The church sets aside the season of Advent to prepare for Christ’s coming. It is a season of penitence to prepare our hearts to celebrate Christmas, the first coming of Christ. He entered the world by stealth, being born in an obscure village.
But the New Testament proclaims in many ways that Christ will return in triumph. Advent prepares us for that event, too.
Regarding John the Baptist, Luke 3:4-6 quotes a passage from Isaiah that has not yet seen its entire fulfillment:
A voice cries: “In the wilderness prepare the way of the Lord; make straight in the desert a highway for our God. Every valley shall be lifted up, and every mountain and hill be made low; the uneven ground shall become level, and the rough places a plain. And the glory of the Lord shall be revealed, and all flesh shall see it together, for the mouth of the Lord has spoken.” – Isaiah 40:3-5 (ESV)
God’s very last word in the Old Testament promises,
Behold, I will send you Elijah the prophet before the great and awesome day of the Lord comes. And he will turn the hearts of fathers to their children and the hearts of children to their fathers, lest I come and strike the land with a decree of utter destruction. – Malachi 4:5-6 (ESV)
Total fulfillment of that promise hasn’t come, either.
We have probably all heard Old Testament prophets compared to someone looking at a far-off mountain range. I suppose most of us have experienced what that means. From a distance, it looks like we see one row of mountains.
As we get closer, it becomes apparent that some of those mountains are farther away than others. If we focus attention on what seem at first to be two adjacent peaks, we might very well find that once we arrive at one of them, the other is still across a wide valley.
Isaiah’s imagery calls people to prepare for the king, who is coming for a state visit. The king would send his messenger ahead of him to ensure that the town would be adequately prepared.
And so this messenger says to straighten out the crooked places in the road, to exalt the valleys and smooth out the hills and mountains—in other words, grade the road and fill in the potholes and ruts. The twisty, bumpy road that has long been good enough for everyone else is not fit for a king.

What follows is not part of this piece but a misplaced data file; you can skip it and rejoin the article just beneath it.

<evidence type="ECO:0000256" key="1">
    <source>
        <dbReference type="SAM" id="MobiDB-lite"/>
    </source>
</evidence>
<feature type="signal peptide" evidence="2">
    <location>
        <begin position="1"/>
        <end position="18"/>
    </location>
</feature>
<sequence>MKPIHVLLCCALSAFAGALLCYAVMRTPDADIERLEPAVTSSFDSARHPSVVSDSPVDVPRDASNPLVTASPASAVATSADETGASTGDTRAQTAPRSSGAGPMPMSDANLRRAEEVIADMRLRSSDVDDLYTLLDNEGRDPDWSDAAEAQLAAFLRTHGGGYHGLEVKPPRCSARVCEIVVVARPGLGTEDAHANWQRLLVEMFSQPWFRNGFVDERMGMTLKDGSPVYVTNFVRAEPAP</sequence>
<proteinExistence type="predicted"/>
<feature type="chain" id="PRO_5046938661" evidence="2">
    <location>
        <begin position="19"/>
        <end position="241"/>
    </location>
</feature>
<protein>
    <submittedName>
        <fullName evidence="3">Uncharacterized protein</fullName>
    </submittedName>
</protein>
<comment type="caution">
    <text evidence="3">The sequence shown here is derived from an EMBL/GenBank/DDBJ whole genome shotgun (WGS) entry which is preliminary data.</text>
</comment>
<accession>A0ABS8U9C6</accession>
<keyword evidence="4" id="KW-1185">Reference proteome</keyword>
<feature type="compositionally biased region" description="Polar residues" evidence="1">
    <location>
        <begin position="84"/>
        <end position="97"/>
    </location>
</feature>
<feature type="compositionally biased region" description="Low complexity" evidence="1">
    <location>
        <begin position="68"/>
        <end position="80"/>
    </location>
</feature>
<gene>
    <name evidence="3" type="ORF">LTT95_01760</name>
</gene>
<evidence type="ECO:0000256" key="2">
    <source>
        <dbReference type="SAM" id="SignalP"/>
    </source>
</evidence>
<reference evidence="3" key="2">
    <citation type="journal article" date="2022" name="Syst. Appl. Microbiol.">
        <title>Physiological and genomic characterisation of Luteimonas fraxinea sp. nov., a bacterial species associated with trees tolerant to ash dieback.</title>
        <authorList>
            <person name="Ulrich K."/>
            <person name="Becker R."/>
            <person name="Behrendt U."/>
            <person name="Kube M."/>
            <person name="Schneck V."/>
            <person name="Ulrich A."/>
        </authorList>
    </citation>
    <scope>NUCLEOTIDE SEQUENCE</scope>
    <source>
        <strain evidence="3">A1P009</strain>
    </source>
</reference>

All of the gospels declare that John the Baptist was that messenger, preparing the way for Jesus. Otherwise, to this day we do not see this scripture fulfilled. Jesus later referred back to Malachi, “if you are willing to accept it, John is Elijah who was to come” (Mt. 11:14). But most people who heard John were unwilling to believe and ignored the message.
The king (Jesus) came, but the only way anyone prepared the road was when some people threw palm branches and some of their clothes into it. The king rode straight into an ambush. He knew he would be killed and raised from the dead. After that happened, he promised to return.
Jesus himself prepared the road for his Second Advent, but he has not yet returned in triumph. The Old Testament, as well as the New Testament, looks forward to that day. Key details of the two prophecies quoted above remain unfulfilled:
- Nothing like the great and terrifying day predicted by so many prophets has occurred.
- The glory of the Lord has not been revealed in a way that all flesh has seen it together.
- John the Baptist did not turn the hearts of fathers and children to each other.
- Yet God did not decree utter destruction (except for Jerusalem)
When Jesus returns, it will happen differently. Jesus will send Elijah, probably as one of the two witnesses mentioned in Revelation 11:3. Again the world will kill the messengers, but they will be raised from the dead. The world will no longer have the option to ignore and disobey Jesus.
Jesus will then appear as a conqueror. Christ’s return will be a great and terrifying day for his enemies. Jesus’ glory will stun them. But as Scripture proclaims from Genesis to Revelation, his glory will bring peace, joy, and salvation to all who acknowledge him.
Have you acknowledged him?